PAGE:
It was definitely an interesting trek because the scenery changed so often. One minute we would be walking along a snowy river bank, and the next we would be bashing through a barren shrubbery field, and one minute after that we would be meandering through an eerie coniferous forest. The only things that were constant were the piercing Patagonian winds and the gorgeous Andes in the background.

ushuaia tierra del fuego shrub landOf course, after our adventures were done, we had that little issue of finding our way back to civilization. Being the great woodsman that I am, I elected to find our way out of the forest by using an ancient tracking method… following the sound of the motor vehicles.

Of course, given our luck, we found ourselves on the furthest end of the motorway.

The looooong way home

The looooong way home

The long AND very windy road home

The long AND very windy road home

Thinking back, it was actually a bit scary as we really could have gotten ourselves hopelessly lost. But at the end of the day, aside from our sore feet and some partially frozen appendages, we managed to get ourselves a new adventure under our belt.

So… Great Success!

Snow… no… GLACIER boarding

To many people, Ushuaia is a city that invokes a sense of adventure. It attracts the explorers who come forth in the spirit of discovery.

It was the same for us as well.

As we looked for our next snowboarding adventure, we decided to explore the nearby Martial Glacier. We discovered one thing… trying to snowboard down a glacier, no matter how cool it sounds, is a fucking bad idea.

For those of you (like us) who are clueless about what a glacier is… it is basically one solid block of ice. This means that it is VERY slippery… which we thought would make it PERFECT for snowboarding.

Theoretically, this means that we can go very very very fast.

We should have realized that things were not as rosy as it seemed when we arrived at the glacier. Even though the ski passes were half the price compared to the ski resort down the road, there were not a lot of people at the snowboard rental shop.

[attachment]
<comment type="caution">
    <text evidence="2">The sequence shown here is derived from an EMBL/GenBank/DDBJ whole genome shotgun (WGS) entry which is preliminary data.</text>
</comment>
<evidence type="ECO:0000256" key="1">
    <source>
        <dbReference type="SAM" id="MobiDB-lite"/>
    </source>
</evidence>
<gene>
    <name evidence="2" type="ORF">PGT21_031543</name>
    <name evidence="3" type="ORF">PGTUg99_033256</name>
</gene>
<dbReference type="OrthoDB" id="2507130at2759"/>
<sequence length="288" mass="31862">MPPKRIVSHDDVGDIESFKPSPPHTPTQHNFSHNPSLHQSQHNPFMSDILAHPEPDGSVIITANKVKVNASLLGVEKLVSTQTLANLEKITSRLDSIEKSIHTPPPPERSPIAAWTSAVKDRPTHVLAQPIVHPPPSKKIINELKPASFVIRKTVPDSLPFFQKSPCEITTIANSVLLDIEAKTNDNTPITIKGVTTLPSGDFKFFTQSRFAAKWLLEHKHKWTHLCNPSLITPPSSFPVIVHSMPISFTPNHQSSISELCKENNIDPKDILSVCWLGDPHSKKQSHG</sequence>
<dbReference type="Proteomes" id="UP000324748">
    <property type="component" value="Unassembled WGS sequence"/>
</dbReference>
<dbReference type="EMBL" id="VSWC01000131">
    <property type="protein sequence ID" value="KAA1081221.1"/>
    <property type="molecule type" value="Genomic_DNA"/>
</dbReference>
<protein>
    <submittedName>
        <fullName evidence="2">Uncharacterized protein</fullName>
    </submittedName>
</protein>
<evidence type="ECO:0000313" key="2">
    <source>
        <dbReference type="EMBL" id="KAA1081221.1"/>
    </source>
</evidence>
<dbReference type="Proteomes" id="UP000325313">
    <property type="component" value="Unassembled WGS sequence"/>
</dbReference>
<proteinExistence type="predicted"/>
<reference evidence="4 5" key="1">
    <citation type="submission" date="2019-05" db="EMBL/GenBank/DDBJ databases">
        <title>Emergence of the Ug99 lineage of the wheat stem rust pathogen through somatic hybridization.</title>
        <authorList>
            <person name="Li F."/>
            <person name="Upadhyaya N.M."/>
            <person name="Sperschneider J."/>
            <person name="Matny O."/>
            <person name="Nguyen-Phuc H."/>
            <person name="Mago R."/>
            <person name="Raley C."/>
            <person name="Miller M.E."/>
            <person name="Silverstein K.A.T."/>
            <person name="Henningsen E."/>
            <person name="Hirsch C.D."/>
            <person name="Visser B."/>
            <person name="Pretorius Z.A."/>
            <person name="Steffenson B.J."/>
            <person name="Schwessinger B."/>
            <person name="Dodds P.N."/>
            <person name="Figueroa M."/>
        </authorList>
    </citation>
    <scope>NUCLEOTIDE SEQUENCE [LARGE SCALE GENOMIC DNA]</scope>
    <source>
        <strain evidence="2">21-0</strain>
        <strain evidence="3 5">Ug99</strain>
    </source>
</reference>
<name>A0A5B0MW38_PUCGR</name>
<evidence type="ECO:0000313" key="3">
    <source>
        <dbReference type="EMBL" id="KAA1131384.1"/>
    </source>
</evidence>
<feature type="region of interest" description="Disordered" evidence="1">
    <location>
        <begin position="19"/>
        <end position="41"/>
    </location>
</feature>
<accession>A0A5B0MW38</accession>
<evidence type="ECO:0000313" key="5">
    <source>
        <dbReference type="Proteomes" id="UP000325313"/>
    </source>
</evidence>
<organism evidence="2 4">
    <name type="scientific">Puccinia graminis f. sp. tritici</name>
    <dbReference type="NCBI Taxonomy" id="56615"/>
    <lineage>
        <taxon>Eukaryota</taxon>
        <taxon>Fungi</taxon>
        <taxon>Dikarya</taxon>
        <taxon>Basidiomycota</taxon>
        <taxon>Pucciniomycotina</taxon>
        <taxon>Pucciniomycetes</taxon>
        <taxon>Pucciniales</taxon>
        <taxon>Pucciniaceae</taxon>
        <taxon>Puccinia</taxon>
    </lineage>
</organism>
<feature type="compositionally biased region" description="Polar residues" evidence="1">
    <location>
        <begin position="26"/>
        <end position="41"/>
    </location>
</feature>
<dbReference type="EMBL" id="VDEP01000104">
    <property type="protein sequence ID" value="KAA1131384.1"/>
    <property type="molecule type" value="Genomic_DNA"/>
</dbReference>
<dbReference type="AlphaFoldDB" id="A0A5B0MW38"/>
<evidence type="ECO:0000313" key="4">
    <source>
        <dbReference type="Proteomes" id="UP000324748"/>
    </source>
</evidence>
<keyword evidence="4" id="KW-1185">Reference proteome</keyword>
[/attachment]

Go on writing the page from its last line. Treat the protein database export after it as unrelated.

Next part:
How could such a fine slope have so little snowboarders?

How could such a fine slope have so little snowboarders?

We disregarded that, decked ourselves out in the fine-looking snowboarding outfit and bought the full day pass for the ski-lift.

Ready to go...

Ready to go…

Then we realized what was wrong…

We forgot that ice is very very very hard, and when it comes to snowboarding, we are very very very amateur-ish, which means we have a strong inclination to fall… a lot.

I swear, the first time the snowboard slipped out from under me and I did a “Three Stooges”-esque backflip, I could feel my entire skeleton vibrate and my brains bang against the front of my skull.

PAINNNNN!!!!

PAINNNNN!!!!

I had just snowboarded about 200 metres.

Jo made it to the 300 metres mark before collapsing in a heap.

Because we didn’t want to die in Argentina, after a grand total of 10 minutes on the slopes, we picked up the snowboards and did the Walk of Shame back up to the ski-lift and took the next lift down the slopes to return our snowboards (that we had on a full day rental).

The ski lift attendants and the snowboard rental guy did not seemed too surprised to see us return so fast. In fact, I might or might not have seen the guys at the ski lift exchange a knowing look and glance at their watches. I am pretty sure some pesos changed hands.

Having already paid for a full-day ski pass (and being a typical Singaporean), I decided we should spend the rest of the day taking the ski lifts up and down the slopes.

Life is happier without that impending sense of doom... yes... we got the ski lift attendant to take this photo for us (the attendant that lost money)

Life is happier without that impending sense of doom… yes… we got the ski lift attendant to take this photo for us (the attendant that lost money)

Ski Lift up the hill

Ski Lift up the hill

Ski lift down... seriously... with views like this, we could do this all day long... and we kinda did

Ski lift down… seriously… with views like this, we could do this all day long… and we kinda did

Oh yeah… other then the fact that we almost died up there (totally not being melodramatic here), Martial Glacier is gorgeous… in a desolate, frozen wasteland kinda way.

I am the King Beyond the Wall

I am the King Beyond the Wall

ushuaia martial glacier hands up

And the Place Beyond the Wall is cooooold

And the Place Beyond the Wall is cooooold